Skin maturation from birth to 10 years of age: Structure, function, composition and microbiome


Infant and adult skin physiology differ in many ways; however, limited data exist for older children. To further investigate the maturation processes of healthy skin during childhood. Skin parameters were recorded in 80 participants of four age groups: babies (0–2 years), young children (3–6 years), older children (7–<10 years) and adults (25–40 years). Overall, skin barrier function continues to mature, reaching adult levels of transepidermal water loss (TEWL), lipid compactness, stratum corneum (SC) thickness and corneocyte size by the age of about 6 years. Higher levels of lactic acid and lower levels of total amino acids in the SC of babies and young children further indicate higher cell turnover rates. In all age groups, TEWL and skin surface hydration values remain higher on the face compared with the arm. Skin becomes darker and contains higher levels of melanin with increasing age. The composition of skin microbiome of the dorsal forearm in all children groups is distinct from that in adults, with Firmicutes predominating in the former and Proteobacteria in the latter. Skin physiology, along with the skin microbiome, continues to mature during early childhood in a site-specific manner.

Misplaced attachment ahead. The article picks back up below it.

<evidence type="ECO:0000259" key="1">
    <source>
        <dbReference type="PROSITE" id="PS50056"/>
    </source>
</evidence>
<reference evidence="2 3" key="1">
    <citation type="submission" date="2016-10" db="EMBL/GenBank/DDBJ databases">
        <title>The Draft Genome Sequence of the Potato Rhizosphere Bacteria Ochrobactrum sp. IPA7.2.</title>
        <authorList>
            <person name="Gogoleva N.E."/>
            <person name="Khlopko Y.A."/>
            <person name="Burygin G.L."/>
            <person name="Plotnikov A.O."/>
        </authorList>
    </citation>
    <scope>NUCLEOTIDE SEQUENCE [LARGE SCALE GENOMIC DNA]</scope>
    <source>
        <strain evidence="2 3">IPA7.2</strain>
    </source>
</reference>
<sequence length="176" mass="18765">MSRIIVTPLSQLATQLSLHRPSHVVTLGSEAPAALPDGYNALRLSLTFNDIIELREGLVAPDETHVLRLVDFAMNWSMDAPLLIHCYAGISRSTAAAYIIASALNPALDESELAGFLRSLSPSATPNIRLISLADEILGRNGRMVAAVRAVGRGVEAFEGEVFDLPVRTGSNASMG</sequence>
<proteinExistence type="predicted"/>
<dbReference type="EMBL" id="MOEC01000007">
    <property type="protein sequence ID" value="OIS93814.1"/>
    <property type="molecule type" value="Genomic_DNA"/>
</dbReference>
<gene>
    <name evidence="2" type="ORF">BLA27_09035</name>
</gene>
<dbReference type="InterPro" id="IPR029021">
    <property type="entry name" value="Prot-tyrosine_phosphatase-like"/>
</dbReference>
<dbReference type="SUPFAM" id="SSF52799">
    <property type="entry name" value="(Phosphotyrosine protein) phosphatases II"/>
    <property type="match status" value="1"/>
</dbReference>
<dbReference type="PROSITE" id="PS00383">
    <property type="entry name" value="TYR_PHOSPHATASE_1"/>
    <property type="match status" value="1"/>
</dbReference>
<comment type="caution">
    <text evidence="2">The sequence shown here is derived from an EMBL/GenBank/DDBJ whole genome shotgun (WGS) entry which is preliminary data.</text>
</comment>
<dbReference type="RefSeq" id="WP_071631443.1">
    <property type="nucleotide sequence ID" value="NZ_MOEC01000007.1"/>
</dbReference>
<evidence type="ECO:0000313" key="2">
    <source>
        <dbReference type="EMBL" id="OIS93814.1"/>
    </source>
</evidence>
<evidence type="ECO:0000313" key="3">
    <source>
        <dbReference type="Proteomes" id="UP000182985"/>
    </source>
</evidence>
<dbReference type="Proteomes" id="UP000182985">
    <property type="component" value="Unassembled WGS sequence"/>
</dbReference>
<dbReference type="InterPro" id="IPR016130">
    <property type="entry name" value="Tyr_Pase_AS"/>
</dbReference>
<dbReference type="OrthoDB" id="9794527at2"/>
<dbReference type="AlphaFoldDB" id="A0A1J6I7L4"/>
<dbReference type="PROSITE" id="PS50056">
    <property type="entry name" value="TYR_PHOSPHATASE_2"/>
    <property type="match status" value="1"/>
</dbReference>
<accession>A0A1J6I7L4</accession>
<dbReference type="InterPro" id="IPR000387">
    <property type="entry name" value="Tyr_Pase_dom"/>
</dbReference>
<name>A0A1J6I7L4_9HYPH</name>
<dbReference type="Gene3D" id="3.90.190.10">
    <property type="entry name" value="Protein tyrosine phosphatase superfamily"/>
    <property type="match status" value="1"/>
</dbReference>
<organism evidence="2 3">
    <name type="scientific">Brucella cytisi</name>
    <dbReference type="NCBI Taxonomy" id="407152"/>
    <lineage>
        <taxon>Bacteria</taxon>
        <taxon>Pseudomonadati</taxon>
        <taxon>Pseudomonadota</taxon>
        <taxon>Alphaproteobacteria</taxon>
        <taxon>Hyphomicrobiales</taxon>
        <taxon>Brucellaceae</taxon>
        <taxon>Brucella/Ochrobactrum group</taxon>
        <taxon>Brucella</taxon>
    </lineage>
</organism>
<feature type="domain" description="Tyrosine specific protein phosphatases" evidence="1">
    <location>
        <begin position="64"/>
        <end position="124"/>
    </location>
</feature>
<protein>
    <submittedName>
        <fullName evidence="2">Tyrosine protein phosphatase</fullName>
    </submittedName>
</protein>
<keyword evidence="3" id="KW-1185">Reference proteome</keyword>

In Experimental Dermatology